This article was originally published at ComicBook.Com on August 13, 2014.
Original Sin has featured many tonal shifts in every issue. This isn’t inherently problematic. The success of James Gunn’s Guardians of the Galaxy has proven that rapid fire tonal shifts can be made to work well. It’s not an easy trick to pull off though. Original Sin #7 jumps between humor, action, and grim revelations very quickly and, while some moments function on their own, the overall experience is jumbled and confusing.
The highlights of the book come whenever Jason Aaron allows the comic to be silly or campy. Aaron’s obsession with C-list villain The Orb has been well noted and his appearances in this comic are great. He acts like a strung out informer from an episode of Law & Order, which accentuates his ludicrous costume and lowly position in the Marvel Universe. A panel featuring The Orb wearing a space helmet is my favorite moment in this entire issue. That sense of play and fun runs into other sequences as well. Rocket Raccoon’s one line is pitch perfect, and so is a very small appearance by The Hulk.
The problem is that sequences and moments don’t work well side-by-side with everything else occurring in this issue. As an event comic, Original Sin is required to alter the shared continuity of the Marvel universe, at least temporarily. In doing so, it takes itself very seriously and creates many moments that hold a grim or tense tone. Transitioning between these moments doesn’t read naturally, as if two very different versions of the same script were mixed together.
Sometimes the two clash in the same panel. During a fight sequence multiple lines of dialogue read as quippy or outright camp. Yet the fight is supposed to show a battle between longtime friends and allies who are betraying one another in brutal fashion. At one point Nick Fury makes a play on words about missing things while shooting a friend at point blank range. The amount of dialogue present for a fight sequence is already gratuitous and its tone only serves to exacerbate problems.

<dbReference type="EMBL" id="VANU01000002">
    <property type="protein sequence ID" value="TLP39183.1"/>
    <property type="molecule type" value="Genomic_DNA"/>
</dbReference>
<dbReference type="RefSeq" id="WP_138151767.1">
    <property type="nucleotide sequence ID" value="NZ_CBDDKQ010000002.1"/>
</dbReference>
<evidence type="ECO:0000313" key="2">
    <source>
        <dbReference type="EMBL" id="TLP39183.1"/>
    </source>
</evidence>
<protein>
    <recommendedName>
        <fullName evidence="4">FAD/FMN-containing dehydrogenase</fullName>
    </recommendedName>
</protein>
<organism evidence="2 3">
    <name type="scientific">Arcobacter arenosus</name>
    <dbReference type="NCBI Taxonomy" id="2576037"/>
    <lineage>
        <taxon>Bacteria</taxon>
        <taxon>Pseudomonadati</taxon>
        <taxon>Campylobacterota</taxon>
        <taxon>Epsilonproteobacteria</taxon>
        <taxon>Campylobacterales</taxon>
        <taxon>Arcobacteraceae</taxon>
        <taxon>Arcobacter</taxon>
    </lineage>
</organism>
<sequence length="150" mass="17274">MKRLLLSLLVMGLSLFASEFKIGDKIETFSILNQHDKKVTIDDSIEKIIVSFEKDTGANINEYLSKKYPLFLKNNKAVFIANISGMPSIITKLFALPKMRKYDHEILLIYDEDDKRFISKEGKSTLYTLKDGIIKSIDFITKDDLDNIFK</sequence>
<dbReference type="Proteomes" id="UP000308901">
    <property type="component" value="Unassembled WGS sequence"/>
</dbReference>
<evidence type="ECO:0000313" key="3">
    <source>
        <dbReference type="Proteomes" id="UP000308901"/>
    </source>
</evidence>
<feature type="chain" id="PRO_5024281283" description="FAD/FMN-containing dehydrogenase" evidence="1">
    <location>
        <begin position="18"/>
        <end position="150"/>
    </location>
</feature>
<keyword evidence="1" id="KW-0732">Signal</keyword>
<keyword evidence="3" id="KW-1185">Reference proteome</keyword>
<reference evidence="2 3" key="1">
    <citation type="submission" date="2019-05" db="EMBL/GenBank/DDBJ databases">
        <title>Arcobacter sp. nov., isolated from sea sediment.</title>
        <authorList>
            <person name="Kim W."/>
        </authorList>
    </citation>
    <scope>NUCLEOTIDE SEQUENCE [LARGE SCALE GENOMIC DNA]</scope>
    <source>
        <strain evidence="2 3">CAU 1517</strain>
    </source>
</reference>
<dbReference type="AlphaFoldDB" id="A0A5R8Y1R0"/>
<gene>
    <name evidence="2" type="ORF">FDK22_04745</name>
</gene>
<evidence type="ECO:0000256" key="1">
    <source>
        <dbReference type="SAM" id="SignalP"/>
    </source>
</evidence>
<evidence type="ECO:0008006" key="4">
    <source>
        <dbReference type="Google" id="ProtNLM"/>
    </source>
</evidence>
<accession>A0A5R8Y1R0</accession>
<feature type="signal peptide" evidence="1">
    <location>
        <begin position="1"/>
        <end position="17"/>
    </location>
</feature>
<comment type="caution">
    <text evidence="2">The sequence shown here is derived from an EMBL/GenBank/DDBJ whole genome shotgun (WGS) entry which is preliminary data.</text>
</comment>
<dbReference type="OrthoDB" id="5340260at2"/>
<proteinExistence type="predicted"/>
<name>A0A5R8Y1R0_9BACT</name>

Mike Deodato’s style plays far better to these darker, self-serious scenes. His pages are heavy on blacks and most characters, especially Nick Fury, are grizzled in appearance. Even the outright wacky elements of the comic, like Rocket and The Orb, seem somewhat tortured in his finished art. Deodato does great work setting almost all of Original Sin #7 in space. His figures are surprisingly loose and their placement in slightly scrambled panel layouts lend a sense of weightlessness to some sequences.
There are some other flaws that border the line between being nitpicks and actual problems. Nick Fury is portrayed as almost unbeatable even though he was previously shown as an old man reliant on a cane in the previous issue. He is capable of battling the most powerful super humans on Earth and there is only the thinnest of reasons as to why this should be plausible. It’s possible that this sequence is meant to parody the battle between Deathstroke and the Justice League in Identity Crisis. If so, then this functions a little better, but it seems more likely that it is re-using the central conceit of one of the worst fight sequences in modern comics.
Original Sin #7 has some fine moments. When playing to its fun, campy nature it truly excels. However, there is a grimness, a dark seriousness that invades much of the comic. It confuses the moments and never succeeds at being truly serious or earning any of its dramatic moments. The problem here is that I’m never sure what this comic wants to be, and I’m not sure that it does either.